PolitiFact Texas branching out in partnership with Houston, San Antonio newspapers

New: The Houston Chronicle and San Antonio Express-News have partnered with the Austin American-Statesman, expanding PolitiFact Texas.
New: The Houston Chronicle and San Antonio Express-News have partnered with the Austin American-Statesman, expanding PolitiFact Texas.

In a state as big as Texas, there’s no lack of tall tales. And we at PolitiFact Texas have found no shortage of political claims to put to our Texas Truth-O-Meter.

So, we’re branching out and expanding our fact-checking operation to Houston and San Antonio. Starting today, journalists from the Houston Chronicle and San Antonio Express-News are joining the PolitiFact Texas project that the Austin American-Statesman began in 2010.

The result will be fresh fact-checking firepower covering more candidates and officeholders just as the 2016 election year takes shape. Those telling tales will have fewer chances to escape scrutiny.

Look for our fact checks here at PolitiFactTexas.com as well as in the print and digital editions of the Chronicle, Express-News and American-Statesman.

Nationally, the Pulitzer Prize-winning PolitiFact dates to 2007 when the Tampa Bay Times introduced the Truth-O-Meter, which since has rated the accuracy of more than 10,000 individual statements on a scale from True to Pants on Fire.

PolitiFact Texas was the first state-focused PolitiFact operation. These days, there also are state-based PolitiFact reporters in California, Florida, Georgia, Iowa, Missouri, Rhode Island, Virginia and Wisconsin with more in the pipeline. Meantime, PolitiFact in Washington, D.C., has been joined by PunditFact, which pokes into declarations by pundits.

We do our thing by looking into what what readers wonder about. We also look into questionable claims we spot, say, in a debate, an ad, even a letter to the editor or on a political sign.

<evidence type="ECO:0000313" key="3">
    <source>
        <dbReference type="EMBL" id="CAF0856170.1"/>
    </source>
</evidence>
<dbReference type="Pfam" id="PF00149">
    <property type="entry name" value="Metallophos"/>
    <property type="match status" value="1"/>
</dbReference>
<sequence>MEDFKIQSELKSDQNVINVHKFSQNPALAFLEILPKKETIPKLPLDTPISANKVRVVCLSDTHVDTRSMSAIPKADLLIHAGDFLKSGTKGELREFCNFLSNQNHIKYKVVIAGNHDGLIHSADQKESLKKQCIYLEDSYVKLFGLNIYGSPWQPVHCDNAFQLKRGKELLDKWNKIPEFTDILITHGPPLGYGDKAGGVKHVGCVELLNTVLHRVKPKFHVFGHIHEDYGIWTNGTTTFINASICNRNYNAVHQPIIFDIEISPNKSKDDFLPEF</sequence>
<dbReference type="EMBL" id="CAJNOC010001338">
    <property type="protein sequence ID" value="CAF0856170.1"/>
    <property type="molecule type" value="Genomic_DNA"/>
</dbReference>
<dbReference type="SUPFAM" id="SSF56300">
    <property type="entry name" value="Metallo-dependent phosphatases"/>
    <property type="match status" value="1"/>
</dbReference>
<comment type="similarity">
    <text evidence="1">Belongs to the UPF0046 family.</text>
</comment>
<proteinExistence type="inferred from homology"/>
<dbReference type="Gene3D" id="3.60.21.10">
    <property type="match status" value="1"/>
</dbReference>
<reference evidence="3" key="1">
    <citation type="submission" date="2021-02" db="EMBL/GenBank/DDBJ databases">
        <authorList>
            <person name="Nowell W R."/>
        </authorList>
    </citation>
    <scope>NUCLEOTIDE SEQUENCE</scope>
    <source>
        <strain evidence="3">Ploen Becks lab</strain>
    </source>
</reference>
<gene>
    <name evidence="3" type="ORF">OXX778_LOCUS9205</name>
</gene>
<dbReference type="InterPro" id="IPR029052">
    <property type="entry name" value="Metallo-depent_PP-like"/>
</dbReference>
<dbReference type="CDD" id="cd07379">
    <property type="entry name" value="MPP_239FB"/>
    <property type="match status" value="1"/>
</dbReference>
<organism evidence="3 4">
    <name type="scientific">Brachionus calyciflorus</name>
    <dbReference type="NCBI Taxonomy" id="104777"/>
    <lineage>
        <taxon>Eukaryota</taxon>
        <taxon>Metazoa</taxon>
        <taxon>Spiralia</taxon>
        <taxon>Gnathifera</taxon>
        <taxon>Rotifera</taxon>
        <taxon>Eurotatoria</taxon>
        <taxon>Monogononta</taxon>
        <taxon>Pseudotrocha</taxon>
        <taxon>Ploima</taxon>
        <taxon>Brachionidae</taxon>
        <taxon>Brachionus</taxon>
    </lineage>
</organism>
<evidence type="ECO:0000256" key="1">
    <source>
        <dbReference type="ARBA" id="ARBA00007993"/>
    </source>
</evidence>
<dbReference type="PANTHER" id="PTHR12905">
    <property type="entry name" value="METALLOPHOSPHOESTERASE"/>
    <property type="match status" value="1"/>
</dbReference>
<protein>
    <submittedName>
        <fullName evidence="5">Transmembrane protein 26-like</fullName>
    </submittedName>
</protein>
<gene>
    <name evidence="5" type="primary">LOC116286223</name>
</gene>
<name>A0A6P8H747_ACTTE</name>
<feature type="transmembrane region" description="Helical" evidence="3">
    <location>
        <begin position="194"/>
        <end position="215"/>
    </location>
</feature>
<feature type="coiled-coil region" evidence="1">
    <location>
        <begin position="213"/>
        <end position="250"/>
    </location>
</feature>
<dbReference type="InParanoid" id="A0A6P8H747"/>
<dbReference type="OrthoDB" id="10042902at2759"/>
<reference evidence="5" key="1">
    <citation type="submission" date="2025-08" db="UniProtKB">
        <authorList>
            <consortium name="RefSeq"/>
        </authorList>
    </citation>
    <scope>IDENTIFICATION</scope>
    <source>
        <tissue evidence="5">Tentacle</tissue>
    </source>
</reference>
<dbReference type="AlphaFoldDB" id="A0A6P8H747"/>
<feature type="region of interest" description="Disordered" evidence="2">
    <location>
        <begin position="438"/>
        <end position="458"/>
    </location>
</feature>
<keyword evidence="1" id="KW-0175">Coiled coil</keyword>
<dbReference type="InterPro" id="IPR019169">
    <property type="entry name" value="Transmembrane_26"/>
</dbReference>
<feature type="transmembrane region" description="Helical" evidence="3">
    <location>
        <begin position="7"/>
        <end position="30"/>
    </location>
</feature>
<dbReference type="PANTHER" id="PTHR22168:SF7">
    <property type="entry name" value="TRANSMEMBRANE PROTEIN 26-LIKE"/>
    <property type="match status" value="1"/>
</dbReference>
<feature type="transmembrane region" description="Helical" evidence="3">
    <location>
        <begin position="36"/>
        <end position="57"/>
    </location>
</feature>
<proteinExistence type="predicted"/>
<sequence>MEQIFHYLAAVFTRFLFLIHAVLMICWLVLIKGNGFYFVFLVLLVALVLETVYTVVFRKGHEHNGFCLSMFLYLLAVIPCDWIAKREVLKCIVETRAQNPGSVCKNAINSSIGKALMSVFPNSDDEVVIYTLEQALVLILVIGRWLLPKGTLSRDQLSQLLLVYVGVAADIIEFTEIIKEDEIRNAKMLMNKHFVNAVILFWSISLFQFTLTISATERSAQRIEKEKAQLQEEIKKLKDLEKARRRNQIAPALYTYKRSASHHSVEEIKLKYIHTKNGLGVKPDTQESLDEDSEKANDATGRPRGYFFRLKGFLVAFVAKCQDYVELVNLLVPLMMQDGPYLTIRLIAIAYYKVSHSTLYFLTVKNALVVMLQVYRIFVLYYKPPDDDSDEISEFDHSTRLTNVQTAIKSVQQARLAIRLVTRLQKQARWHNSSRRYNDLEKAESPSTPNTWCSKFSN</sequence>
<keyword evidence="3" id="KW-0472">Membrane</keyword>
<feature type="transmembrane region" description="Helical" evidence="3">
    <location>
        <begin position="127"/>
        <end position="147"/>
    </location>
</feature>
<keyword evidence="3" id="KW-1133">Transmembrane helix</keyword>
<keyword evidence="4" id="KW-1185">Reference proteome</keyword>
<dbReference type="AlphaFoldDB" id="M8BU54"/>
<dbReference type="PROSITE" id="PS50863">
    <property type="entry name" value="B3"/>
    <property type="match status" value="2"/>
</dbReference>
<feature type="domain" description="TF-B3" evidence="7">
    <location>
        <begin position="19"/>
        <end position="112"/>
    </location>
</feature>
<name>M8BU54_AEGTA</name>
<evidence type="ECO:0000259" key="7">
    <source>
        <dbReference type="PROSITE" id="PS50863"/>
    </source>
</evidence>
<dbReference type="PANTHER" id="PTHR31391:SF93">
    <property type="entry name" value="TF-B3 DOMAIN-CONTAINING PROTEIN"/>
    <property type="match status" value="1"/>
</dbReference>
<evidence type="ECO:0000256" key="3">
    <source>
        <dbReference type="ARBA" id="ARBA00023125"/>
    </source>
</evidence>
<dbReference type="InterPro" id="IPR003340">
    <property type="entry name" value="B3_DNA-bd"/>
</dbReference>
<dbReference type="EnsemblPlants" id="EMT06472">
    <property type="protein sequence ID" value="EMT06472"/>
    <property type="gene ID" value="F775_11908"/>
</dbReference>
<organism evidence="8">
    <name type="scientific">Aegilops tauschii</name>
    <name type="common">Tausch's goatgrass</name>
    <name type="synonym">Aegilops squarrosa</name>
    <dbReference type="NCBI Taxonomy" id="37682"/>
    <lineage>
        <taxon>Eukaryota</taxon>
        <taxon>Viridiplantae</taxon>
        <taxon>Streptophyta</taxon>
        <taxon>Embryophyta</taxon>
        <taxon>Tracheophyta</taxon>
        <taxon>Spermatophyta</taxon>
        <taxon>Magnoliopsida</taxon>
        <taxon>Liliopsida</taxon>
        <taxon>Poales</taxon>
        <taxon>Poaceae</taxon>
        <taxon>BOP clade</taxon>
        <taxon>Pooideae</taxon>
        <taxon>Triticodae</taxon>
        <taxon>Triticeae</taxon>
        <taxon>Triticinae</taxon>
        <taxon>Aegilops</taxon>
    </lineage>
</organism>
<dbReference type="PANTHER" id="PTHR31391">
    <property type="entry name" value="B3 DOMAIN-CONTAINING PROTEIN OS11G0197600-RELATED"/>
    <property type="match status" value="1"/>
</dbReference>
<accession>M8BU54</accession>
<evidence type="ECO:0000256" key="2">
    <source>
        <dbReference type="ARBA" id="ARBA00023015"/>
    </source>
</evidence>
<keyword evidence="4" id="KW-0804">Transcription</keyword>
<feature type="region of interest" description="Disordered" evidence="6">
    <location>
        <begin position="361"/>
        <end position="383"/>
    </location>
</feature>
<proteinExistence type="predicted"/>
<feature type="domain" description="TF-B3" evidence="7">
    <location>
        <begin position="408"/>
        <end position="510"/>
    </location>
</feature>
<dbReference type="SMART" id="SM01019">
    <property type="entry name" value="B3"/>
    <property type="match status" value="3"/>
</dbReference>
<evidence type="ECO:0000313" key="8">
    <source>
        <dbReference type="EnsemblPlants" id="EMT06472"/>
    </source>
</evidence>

Once a reporter drafts a fact check, editors gather to determine the statement’s rating.

They have these options:

  • True – The statement is accurate and there’s nothing significant missing.

  • Mostly True – The statement is accurate but needs clarification or additional information.

  • Half True – The statement is partially accurate but leaves out important details or takes things out of context.

  • Mostly False – The statement contains some element of truth but ignores critical facts that would give a different impression.

  • False – The statement is not accurate.

  • Pants on Fire – The statement is not accurate and makes a ridiculous claim.

Reporters from Houston and San Antonio composed a couple of fact checks we posted this morning. We found True a Democrat’s claim that U.S. Rep. Will Hurd, R-San Antonio, "tends to have a straight 96 percent straight Republican, straight party voting record." We rated Mostly False a declaration by Republican Sen. Ted Cruz of Texas that the Democratic Party is getting smaller and smaller.

Hear something factual that made you wonder? Write us at politifact@statesman.com or catch up with us on Facebook or Twitter.